In part one of this series, we talked about why regulatory requirements for medical device testing might exceed reasonable engineering controls. In this part, we’ll share the last of five real-life case studies in which we at MED Institute faced this kind of discrepancy.
This final case study concerns magnetically induced deflection of devices in an MR/MRI environment. When patients implanted with a medical device are exposed to an MR/MRI environment, there is a potential that the device performance could be affected by the magnetic force of the MR/MRI environment or that the patient could be harmed. The company’s engineering requirement was that the deflection force of the device in an MR/MRI environment must not adversely affect the performance of the device or harm the patient.
The regulatory requirement was based on a statement in an ASTM standard regarding a very conservative limit that is often adopted by the medical industry as an acceptance criterion.
Our three courses of action in each case study have been to accept the regulatory requirement, justify the company’s requirements, or negotiate a new solution.
In this case, agreeing with the regulatory requirement would result in labeling the device as MR/MRI unsafe, since the conservative limit suggested by ASTM could not be met. This option was the least desirable of the three.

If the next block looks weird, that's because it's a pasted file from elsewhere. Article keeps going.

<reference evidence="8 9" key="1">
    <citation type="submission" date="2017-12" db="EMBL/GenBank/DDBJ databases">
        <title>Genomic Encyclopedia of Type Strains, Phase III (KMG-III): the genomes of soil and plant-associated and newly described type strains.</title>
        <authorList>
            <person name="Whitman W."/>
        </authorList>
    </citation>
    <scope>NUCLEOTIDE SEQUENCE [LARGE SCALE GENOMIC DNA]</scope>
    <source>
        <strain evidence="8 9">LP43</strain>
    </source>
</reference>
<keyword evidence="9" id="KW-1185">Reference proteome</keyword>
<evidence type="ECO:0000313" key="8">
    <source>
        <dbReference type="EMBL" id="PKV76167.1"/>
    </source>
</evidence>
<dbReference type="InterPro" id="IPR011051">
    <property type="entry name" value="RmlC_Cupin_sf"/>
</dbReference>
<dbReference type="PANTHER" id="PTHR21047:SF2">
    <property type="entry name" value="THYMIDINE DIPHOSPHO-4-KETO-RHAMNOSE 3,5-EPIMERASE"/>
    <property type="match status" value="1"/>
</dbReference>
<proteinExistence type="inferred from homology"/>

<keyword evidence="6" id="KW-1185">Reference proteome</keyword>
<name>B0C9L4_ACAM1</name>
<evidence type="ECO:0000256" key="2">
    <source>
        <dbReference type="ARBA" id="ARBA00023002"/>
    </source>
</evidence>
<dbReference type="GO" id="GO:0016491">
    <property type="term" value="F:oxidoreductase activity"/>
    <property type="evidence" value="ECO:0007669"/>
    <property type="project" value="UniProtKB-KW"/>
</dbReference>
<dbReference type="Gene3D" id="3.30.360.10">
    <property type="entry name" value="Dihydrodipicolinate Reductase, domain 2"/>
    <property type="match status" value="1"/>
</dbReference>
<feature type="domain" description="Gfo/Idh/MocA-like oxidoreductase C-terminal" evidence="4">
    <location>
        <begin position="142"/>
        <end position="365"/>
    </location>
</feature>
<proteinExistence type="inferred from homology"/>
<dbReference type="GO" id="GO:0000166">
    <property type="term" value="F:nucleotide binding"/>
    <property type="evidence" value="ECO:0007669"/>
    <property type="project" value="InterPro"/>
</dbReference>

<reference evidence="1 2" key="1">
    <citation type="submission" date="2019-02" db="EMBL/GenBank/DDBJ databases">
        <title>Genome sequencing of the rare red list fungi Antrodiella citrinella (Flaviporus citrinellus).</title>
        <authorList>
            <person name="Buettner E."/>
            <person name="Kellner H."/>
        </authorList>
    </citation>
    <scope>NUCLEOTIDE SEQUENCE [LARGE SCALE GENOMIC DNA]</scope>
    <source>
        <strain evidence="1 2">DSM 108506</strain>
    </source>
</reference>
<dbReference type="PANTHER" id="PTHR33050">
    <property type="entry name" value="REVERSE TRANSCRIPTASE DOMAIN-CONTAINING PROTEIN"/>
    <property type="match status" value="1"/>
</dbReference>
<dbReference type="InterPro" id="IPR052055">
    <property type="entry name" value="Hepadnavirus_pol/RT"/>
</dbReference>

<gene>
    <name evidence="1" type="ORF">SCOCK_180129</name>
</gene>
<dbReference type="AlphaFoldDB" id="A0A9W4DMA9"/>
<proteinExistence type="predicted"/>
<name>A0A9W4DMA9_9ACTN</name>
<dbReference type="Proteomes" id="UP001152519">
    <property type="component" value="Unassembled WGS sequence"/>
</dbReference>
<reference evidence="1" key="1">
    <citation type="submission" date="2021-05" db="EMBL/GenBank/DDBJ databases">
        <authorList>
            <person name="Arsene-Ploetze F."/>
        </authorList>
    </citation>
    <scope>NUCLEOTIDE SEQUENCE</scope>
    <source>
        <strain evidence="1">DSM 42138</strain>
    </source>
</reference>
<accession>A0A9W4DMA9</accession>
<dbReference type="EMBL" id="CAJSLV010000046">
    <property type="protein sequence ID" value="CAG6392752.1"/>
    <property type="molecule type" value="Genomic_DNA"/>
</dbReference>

Convincing the regulatory body that the company’s criterion was sufficient would require physician feedback and supporting publications including clinical evidence.
Reaching a compromise would help the regulatory agency understand the clinical performance requirements of the device in the MR/MRI environment.
In this case, we originally chose option one and then ultimately option 3. Initially, because of regulatory timelines and the desire to have the device on the market as soon as possible the device was labeled as unsafe in an MR/MRI environment. After gathering safety data from patients implanted with the device and discussion with the regulatory authority, a plan was put in place to perform testing to establish the safety of the device in the MR/MRI environment. If option two was chosen the regulatory approval of the device would have been significantly delayed, even though the science to deliberate with the regulatory agency was sound enough to eventually receive conditional labeling. Getting the device to market in a timely manner was deemed more important than labeling the device MR/MRI conditional.
A common thread throughout these case studies has been our belief that physiologic models, acceptance criteria and medical device testing methods must be continuously improved. Communication is the key to improvement, so communication with regulatory authorities—early and often—is essential.
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